The standards for a great customer experience are changing — that’s obvious. While customer appetite for personalized, 24/7 customer service is growing, what’s not so obvious are the best, most efficient ways to modernize customer experience strategies to meet these growing expectations.

With the rise of omnichannel communication, being able to reach customers via SMS, email, social and live chat is paramount as customer willingness to call a 1–800 number or be 8th in the queue and wait patiently is decreasing… fast.

We connected with businesses around the world to discuss how they’re meeting their customers’ growing expectations for better service.

Resources around the clock

Old school 9–5 business hours are a thing of the past, and customers want (and need) assistance any time of day. By implementing tools like chatbots, businesses can provide customer service outside of standard business hours.

“Customers now expect to receive help immediately, without having to wait an hour on the phone, and at any time during the day,” says Tia Coward, events coordinator at SNAP Events. “That’s why it’s important for companies to use online 24/7 chatbots that are programmed to answer FAQs.”

Chatbots aren’t the only way to ensure customers can access resources and answers to their questions 24/7.

“We’ve invested in the creation of an advanced knowledge base with intuitive predictive search capabilities, and clear direction provided to customers, who can access it directly,” says Polly Kay, digital marketing manager at English Blinds. “In support of this, we also offer live chat options with our own in-house customer service representatives during business hours.”

Additionally, English Blinds offers both phone and live chat, as well as dedicated email support. This allows them to reach customers however they need.

By offering support during off-hours — mainly focusing on chatbots and knowledge bases — businesses can offer customers options until they’re able to fully reconnect during working times. In many cases, customer needs can be met by a knowledge base or chatbot, and they won’t need to return for additional help from a live agent.

Making it personal

It’s extremely frustrating for a customer to have to introduce themselves, their query and a brief history of all other past interactions with customer service every time they connect with an agent or chatbot. This scenario can be avoided by linking live chat and other communication channels with customer relationship management (CRM) technologies, which provide a history of the customer’s past interactions to an agent or chatbot.

“The moment a chat request is submitted by a website visitor, information related to the visitor is retrieved by our CRM — name, email address, phone numbers, social media accounts and a copy of the chat transcript — giving us a complete view of the customer profile,” explains Ashwini Dave of Acquire. “There are many instances where instant access to chat history has aided in providing an excellent customer experience. For example, when one of the customers claims a discount granted by another agent and we need to verify it, we don’t have to search through the conversation history. Everything was available in one place.”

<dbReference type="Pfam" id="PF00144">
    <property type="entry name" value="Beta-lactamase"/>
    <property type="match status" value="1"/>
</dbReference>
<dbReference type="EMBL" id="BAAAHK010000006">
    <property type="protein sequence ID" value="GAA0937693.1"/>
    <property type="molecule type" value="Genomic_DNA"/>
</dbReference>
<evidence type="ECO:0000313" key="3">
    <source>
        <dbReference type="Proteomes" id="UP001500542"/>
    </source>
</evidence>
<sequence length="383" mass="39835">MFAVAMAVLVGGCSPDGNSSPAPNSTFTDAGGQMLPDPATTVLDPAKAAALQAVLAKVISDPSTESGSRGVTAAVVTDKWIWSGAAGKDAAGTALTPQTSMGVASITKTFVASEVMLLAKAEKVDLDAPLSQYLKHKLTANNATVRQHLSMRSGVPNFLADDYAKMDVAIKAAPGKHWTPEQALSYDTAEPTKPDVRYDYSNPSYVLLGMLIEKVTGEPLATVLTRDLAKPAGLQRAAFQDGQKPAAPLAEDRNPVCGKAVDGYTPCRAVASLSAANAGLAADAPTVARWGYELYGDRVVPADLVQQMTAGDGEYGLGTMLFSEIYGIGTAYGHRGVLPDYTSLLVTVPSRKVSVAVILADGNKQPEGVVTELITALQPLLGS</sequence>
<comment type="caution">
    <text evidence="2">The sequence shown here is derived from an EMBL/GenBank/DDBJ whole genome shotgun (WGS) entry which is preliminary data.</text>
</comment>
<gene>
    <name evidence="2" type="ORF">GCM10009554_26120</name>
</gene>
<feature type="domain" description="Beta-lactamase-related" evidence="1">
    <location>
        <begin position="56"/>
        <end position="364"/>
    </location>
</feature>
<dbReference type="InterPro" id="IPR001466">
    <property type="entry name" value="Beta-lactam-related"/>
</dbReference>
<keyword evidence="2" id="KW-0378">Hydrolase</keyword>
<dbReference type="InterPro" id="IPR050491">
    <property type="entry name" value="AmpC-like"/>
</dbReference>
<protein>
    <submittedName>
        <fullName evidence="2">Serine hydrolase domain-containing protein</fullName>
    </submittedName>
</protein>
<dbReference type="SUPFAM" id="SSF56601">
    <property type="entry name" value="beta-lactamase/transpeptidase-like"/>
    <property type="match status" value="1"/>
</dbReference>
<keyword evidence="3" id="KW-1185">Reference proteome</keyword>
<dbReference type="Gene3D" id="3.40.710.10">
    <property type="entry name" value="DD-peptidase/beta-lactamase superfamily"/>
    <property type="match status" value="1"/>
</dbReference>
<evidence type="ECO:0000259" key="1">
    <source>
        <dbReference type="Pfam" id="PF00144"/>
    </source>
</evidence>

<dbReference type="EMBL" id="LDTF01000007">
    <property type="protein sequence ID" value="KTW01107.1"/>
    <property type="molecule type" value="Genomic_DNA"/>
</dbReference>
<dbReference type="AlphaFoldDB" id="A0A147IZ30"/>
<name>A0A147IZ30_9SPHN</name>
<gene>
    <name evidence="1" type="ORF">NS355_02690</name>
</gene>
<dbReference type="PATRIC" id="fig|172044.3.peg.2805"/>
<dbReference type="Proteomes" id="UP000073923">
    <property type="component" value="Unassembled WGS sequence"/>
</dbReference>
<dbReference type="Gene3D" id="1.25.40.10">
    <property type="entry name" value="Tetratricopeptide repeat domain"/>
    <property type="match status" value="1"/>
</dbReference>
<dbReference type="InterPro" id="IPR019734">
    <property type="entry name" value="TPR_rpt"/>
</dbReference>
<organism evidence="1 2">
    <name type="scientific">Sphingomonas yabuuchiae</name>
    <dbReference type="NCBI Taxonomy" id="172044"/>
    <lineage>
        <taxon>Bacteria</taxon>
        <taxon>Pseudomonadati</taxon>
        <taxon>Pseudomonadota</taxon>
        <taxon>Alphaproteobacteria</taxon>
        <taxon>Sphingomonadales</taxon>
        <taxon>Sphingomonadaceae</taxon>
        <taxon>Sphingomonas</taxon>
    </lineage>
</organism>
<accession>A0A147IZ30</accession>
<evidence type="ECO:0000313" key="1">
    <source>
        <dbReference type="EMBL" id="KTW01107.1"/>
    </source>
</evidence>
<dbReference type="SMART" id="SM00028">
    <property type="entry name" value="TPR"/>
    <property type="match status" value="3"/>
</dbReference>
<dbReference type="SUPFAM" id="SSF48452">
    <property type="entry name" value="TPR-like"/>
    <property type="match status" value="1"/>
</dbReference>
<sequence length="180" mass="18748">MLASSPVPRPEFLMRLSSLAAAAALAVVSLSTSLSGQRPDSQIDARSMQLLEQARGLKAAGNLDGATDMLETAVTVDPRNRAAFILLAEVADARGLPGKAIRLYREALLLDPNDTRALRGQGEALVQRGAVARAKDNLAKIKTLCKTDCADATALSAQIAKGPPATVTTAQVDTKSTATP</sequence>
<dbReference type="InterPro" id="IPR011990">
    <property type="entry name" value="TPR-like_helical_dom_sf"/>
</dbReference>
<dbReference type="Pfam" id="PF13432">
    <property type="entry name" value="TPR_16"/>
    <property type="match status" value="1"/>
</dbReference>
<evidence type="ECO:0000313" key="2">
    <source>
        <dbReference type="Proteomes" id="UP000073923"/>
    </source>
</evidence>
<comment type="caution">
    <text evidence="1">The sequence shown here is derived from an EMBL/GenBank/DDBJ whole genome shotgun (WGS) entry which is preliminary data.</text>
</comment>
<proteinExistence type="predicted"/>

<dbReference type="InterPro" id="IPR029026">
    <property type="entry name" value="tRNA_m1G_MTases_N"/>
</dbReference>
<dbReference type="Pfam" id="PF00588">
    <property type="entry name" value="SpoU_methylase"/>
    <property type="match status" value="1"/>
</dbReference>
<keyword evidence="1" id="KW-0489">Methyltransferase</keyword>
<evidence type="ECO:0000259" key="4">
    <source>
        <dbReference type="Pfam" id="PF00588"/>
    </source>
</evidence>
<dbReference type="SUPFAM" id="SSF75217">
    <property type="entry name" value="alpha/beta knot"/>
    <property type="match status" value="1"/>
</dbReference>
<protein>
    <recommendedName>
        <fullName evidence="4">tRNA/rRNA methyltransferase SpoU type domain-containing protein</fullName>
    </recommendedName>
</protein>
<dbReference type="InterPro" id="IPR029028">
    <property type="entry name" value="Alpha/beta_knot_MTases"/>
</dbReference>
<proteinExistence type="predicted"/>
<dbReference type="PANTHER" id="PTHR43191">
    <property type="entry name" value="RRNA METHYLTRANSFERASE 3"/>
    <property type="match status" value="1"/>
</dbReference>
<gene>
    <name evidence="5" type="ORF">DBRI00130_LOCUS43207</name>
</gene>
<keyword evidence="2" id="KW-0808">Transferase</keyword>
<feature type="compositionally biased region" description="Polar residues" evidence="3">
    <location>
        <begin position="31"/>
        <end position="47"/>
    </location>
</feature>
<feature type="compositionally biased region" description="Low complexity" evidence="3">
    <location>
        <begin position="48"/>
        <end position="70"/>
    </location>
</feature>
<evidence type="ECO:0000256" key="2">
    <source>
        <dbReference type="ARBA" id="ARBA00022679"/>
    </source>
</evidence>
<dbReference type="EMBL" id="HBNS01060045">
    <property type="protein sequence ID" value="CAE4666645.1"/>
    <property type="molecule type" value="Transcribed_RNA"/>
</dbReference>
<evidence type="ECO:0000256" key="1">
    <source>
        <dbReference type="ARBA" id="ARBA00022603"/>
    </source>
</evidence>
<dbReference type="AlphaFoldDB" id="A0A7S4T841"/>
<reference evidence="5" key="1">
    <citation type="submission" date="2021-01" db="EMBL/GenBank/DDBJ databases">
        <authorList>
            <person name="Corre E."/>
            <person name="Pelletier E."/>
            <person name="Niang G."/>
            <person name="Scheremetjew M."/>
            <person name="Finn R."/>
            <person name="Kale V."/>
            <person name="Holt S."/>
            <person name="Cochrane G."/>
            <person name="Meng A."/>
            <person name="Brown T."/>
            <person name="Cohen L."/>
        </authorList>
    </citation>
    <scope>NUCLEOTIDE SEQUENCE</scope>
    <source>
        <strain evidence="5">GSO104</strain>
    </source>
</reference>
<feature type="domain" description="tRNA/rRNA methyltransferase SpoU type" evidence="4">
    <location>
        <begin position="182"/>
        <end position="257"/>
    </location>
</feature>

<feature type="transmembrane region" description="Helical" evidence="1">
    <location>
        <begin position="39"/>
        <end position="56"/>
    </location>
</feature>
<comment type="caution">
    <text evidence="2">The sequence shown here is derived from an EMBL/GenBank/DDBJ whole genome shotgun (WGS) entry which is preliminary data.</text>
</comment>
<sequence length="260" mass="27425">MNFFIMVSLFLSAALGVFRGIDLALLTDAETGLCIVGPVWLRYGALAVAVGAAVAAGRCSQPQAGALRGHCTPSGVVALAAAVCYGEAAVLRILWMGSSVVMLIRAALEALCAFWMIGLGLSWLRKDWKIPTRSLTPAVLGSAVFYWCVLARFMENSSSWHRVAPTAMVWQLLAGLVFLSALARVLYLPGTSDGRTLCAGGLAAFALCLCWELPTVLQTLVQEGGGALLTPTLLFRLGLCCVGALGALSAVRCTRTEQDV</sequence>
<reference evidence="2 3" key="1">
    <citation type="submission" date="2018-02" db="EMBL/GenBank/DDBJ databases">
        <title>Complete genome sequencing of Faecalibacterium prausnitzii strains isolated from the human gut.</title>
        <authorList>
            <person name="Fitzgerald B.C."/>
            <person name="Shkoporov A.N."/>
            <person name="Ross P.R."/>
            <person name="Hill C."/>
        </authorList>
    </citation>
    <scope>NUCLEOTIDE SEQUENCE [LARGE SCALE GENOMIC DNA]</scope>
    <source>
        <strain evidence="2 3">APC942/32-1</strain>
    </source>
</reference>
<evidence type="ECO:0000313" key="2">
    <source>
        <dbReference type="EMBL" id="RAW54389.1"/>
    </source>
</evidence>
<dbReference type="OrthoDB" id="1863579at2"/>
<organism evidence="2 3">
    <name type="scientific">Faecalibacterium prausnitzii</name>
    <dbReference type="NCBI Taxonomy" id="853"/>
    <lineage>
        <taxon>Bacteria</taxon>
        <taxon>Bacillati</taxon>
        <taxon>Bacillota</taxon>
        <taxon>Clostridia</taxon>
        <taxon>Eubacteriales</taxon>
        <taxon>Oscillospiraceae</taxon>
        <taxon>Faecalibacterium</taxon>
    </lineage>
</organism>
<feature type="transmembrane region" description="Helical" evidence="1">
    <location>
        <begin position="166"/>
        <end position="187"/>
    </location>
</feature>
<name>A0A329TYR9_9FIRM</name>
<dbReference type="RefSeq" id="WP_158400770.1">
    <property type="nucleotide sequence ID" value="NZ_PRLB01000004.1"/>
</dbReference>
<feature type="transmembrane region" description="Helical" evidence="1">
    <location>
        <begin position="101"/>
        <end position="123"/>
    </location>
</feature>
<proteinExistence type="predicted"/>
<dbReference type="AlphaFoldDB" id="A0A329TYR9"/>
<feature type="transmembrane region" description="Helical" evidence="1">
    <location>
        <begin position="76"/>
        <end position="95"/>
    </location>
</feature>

TJ Hoffman, COO of Sibme, explains how his company personalizes customer service in a different, long-term way.

“We assign dedicated customer success managers to each enterprise to provide them with consulting throughout the year and help them find new ways to use our platform,” he said. “This multi-pronged approach to customer experience has been helpful in increasing engagement and reducing churn.”

Rather than dropping customers into a general queue, the best omnichannel engagement platforms can connect customers directly to an assigned agent — such as a dedicated customer success manager — or to the last agent they interacted with. Routing rules can also be put in place if brands want certain customers — like VIP, or those with ‘urgent’ open cases — to bypass a chatbot completely and go right to a human agent.

Both examples — linking CRM systems to chat and assigning a dedicated customer success manager — allow for speedier, more efficient customer interactions, setting both agents and customers up for a positive customer experience.

Keeping up with the basics

It’s important that companies don’t forget about the basics when thinking about how to up-level their CX. In fact, without a stable base, businesses’ efforts to implement tools and strategies like the ones mentioned above are likely to fail. Calloway Cook, founder of Illuminate Labs, explains how his business stays on top of one item that may seem obvious.

“I’m relentlessly optimizing page load speed to improve customer experience on all devices,” he said. “I’m sure to compress all images, avoid multiple fonts whenever possible and leverage Accelerated Mobile Pages (AMP) whenever possible.”

Calloway also notes that site owners can use free developer tools to analyze their site.

“Focusing efforts on optimizing for page load speed is especially beneficial for companies on a budget, since most of the work is just technical improvements and doesn’t require investment,” he explained.

There are many routes companies can take to achieve the same goal: to make the customer happy. There is no “one-size-fits-all” solution to doing so, but by evaluating your audience, you will be able to pinpoint, or at least test, which solutions are the best fit. For example, a company that has short-term interactions might not need a long-term dedicated customer success manager like Sibme did. However, a contact center with a demand for 24/7 responsiveness may want to invest in chatbots and self-serve knowledge bases to work around the clock, like the team at SNAP Events. By catering specifically to when, where and how their customer base expects service, businesses are more likely to foster the best possible customer experience.